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New Member

1941 router processor

Dear all,

What is the processor available in cisco 1941 router? is it RISC?

Thank you for your help.

regards,

Ashok Kumar

4 REPLIES

1941 router processor

Hello

http://www.cisco.com/en/US/prod/collateral/routers/ps10538/data_sheet_c78_556319.html

The Cisco 1941 Series is powered by high-performance multi-core processors that support growing demands of branch office networks by supporting high throughput WAN requirements.

Here:

http://www.cisco.com/en/US/prod/collateral/routers/ps10538/qa_c67_553891.html

The same. Multi-core processor, so I believe it's a regular x86.

Cheers,

Calin

New Member

1941 router processor

Hello,

Thank you very much for your reply. Our customer has sent one requirement and 1941 router is matching for all specs and customer insisted that

"The architecture should be based on high speed RISC CPU with high port densities"

I have not found any details about processor type from cisco web site.

Thank you,

With regards,

Ashok Kumar S

1941 router processor

I found a more detailed discussion:

http://www.velocityreviews.com/forums/t34554-cisco-router-processors.html

There is no document to say that model has this CPU, or I could not find it.

Anyway, there is not too much to do in regard to what OS are you runnin gon 1941, so I don't see the requirement regarding the processor to have any impact.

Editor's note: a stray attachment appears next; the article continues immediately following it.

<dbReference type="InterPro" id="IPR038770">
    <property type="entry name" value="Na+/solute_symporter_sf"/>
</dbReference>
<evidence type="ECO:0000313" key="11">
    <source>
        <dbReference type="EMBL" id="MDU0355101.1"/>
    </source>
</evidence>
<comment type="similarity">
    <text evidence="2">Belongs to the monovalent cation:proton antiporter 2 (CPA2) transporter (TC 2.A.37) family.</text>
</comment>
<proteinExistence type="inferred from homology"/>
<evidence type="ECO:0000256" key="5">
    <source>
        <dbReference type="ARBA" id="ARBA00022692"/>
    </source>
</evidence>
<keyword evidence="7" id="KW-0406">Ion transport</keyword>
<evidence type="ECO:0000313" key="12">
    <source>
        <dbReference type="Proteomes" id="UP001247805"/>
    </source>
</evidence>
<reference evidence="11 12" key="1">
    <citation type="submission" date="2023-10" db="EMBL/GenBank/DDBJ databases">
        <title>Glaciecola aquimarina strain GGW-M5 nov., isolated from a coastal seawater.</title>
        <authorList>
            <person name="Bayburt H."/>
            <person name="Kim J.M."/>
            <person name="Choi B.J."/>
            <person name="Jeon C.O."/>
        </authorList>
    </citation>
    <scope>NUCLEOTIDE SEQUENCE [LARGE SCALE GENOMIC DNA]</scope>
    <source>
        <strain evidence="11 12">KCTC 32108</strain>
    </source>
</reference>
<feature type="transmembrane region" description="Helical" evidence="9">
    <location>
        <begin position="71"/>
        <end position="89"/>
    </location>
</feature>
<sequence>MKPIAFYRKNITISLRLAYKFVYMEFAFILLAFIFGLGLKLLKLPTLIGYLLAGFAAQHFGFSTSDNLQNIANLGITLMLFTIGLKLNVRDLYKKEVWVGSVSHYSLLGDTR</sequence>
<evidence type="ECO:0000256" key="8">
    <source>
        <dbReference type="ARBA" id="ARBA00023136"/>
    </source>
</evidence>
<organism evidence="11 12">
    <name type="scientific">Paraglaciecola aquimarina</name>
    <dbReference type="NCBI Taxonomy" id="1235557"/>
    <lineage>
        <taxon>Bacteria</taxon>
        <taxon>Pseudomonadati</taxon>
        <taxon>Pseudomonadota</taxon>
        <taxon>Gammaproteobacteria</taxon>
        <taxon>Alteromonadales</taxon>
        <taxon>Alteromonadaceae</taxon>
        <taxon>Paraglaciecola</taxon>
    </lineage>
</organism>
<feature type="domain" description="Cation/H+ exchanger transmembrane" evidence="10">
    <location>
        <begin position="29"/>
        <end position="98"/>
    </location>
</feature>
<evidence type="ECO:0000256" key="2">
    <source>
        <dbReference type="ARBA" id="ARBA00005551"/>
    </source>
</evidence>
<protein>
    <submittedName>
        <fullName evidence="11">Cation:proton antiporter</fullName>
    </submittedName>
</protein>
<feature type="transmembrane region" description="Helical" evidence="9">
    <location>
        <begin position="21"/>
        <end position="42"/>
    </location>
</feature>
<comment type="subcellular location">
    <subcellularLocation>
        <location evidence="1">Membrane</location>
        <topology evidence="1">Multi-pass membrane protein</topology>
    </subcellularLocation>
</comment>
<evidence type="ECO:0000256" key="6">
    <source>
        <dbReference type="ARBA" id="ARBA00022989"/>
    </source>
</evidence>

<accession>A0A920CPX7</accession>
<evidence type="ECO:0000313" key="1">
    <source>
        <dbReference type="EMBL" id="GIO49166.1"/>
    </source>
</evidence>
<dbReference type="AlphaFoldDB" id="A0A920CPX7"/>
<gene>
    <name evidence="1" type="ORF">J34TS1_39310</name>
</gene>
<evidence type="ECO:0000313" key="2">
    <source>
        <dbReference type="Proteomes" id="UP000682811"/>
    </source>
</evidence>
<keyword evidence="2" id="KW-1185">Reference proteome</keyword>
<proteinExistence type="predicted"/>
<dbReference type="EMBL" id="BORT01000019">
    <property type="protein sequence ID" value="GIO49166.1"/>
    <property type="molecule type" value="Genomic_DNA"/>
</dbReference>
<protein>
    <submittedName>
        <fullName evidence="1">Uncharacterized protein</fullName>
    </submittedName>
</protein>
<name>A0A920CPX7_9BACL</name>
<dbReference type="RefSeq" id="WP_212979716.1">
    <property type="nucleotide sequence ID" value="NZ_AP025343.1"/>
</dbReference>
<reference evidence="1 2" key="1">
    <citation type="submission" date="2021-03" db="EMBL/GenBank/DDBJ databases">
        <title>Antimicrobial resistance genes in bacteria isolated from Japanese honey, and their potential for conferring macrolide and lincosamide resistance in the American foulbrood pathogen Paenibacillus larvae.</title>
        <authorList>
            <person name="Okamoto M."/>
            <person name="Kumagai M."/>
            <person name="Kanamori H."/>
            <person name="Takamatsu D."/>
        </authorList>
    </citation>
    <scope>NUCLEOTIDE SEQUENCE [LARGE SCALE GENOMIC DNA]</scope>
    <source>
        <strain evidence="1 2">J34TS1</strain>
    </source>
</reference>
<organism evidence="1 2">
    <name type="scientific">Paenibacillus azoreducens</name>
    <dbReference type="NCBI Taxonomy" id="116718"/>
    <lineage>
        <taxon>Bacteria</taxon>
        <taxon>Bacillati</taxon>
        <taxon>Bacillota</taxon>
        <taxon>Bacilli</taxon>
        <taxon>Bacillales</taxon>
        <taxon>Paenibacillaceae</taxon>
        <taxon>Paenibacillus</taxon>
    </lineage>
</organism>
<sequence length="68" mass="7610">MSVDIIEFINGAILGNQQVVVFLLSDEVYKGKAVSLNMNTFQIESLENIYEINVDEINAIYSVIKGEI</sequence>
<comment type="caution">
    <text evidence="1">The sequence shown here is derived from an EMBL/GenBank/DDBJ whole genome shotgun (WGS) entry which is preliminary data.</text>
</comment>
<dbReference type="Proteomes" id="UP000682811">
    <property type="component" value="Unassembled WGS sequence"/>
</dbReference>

With the port density ... this is another story.

HTH,

Calin

Super Bronze

1941 router processor

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Posting


You might suggest to your customer, unless they are planning on programming the CPU, it should matter not what CPU is being used as they are dependent on the vendor code (in this case Cisco's IOS).  They are dependent more on how well Cisco has written their code.  In other words, they could obtain better performance from well written code on a CISC CPU then poorly written code on a RISC CPU.  The real question is, does the 1941 offer the feature and performance they require?

On the question of "high port densities", they should clarify that.  When I think of high port densities for a "router", I think, for example, of the 7600 series, as the latter supports hundreds of routed poor with wire-speed capacity.  ISRs, such as the 1941, support many, many less ports, and for the ports it can support, often can not support a full complement at wire-rate.  In fact, at 1941 rated at about 300 Kpps, cannot guarantee wire-rate performance for a pair of 100 Mbps Ethernet ports.  (Cisco recommends 1941's for up to 25 Mbps of WAN bandwidth.)

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